An Afternoon At The Pub With Men’s Rights Sydney



WORDS || Regina Featherstone

It occurs to me when I walk up the stairs of the Townie in Newtown that we hadn’t given any markers to identify each other. I didn’t even have a mental image of what a Men’s Rights Sydney supporter should look like. I think that’s because so many of our preconceptions and stereotypes are defined by trending social media and the news.  Portrayals of Men’s Rights activists in the media are few and far between.

Men’s Rights Sydney (MRS) is a small Newtown-based movement that aims to raise awareness in the community of the “largely ignored and unreported discrimination that exists against men and boys in our society”. Also, they insist that criticism of feminism does not equate to misogyny. MRS strives for gender neutrality in society, where neither men nor women are put on a pedestal. Ultimately, they want Sydney to become a society that “doesn’t discriminate on the basis of gender in any way”.

On their website is a sort of call to arms: “Come & join us or, like those opposing human rights for black people in 1960’s America, you may find yourself on the wrong side of history. In the immortal words of Martin Luther King: ‘The arc of the moral universe is long, but it bends towards justice’. Not only are the facts on our side but we also hold the moral high ground.”

When I reach the top of the stairs I pan the room in somewhat of a fluster. Maybe it’s the unprecedented August warmth, but also I fear having to canvas each table in search of my niche social activist group. Then I spot a white t-shirt with a punctuation-less slogan that reads: ‘MENS RIGHTS SYDNEY’.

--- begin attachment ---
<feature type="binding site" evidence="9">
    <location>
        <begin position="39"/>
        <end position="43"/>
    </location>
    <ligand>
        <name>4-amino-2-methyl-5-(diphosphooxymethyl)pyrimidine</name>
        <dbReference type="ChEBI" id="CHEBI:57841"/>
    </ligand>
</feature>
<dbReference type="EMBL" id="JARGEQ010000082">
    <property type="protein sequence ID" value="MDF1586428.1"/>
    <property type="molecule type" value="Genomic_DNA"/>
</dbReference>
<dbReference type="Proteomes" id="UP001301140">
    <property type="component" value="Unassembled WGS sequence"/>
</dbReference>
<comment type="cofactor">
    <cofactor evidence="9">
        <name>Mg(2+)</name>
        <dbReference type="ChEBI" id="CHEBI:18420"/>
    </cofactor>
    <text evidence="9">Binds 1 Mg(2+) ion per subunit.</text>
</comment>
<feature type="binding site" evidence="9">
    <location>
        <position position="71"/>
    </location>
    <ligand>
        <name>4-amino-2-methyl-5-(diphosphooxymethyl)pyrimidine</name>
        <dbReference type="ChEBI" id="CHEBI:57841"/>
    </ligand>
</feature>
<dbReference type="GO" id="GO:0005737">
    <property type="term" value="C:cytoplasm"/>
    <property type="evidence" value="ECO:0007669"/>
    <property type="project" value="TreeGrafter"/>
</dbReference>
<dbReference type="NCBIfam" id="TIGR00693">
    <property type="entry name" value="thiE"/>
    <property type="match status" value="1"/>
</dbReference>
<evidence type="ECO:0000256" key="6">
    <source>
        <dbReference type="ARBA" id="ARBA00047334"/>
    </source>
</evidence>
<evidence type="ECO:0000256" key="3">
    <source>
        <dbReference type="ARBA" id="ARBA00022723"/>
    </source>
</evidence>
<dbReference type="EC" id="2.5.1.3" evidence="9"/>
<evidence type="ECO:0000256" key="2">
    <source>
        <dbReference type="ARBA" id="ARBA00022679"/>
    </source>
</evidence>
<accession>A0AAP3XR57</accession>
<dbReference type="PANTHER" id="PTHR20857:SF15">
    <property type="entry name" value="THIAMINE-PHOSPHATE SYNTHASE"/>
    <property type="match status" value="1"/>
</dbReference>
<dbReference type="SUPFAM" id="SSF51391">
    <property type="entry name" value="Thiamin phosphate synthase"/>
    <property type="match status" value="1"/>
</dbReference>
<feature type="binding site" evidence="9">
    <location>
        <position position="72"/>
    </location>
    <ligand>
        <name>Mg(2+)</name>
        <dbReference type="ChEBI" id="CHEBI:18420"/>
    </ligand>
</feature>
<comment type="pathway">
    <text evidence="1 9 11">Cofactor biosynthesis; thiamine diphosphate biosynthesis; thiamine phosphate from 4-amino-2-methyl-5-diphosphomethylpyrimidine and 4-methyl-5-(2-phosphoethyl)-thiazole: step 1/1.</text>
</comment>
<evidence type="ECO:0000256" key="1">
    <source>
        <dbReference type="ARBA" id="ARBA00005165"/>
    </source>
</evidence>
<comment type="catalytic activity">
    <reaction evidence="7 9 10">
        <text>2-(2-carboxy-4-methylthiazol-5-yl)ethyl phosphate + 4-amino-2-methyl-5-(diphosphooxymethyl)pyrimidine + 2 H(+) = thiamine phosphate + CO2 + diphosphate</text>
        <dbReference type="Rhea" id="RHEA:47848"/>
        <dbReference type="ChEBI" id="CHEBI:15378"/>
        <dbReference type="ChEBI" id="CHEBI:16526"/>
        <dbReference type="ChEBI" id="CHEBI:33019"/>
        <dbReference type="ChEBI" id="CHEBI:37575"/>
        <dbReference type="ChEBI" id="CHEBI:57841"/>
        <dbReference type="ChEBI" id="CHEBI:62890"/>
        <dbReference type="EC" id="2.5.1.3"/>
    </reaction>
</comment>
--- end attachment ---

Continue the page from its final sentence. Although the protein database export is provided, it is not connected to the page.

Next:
I’m sitting with Tom Voltz, 45, and Adrian Johnson, 27, who founded MRS two years ago after meeting on ‘A Voice For Men’ online. I excuse myself to get a drink. Tom quickly ushers me to sit down and goes to grab it for me.

Tom and Adrian feel as though there is a lack of representation of men’s issues in Australian society and decided to do something about it. Tom says that having children was the catalyst for his interest in gender issues. “I started thinking about my daughter and son and what sort of world they would grow up in. I didn’t like what I came up with.”

Adrian, however, got his first taste for gender inequality in high school. He felt disempowered standing up against female bullies. “I decided to treat them how I would treat a male bully, that was punch them in the face. That was a bad idea,” he confesses. “The men in school were traditionalists and the women basically feminists. But she was intimidating a guy in an electric wheelchair – what am I supposed to do? He couldn’t defend himself, and I couldn’t do nothing.” It was around this time in adolescence that Adrian decided to leave Jehovah’s Witnesses and pursue the personal beliefs he holds today.

MRS’ perfect society would be one where women are treated the same as men. I ask how this approach differs from feminism, because on paper it sounds quite similar. “Feminism is not about equality,” Tom replies. “They say it is but it’s not . . . it completely ignores the issues that affect men.” The two ideological problems that face MRS are gynocentricism and feminism. Gynocentricism is the dominant or exclusive focus on women in theory or practice.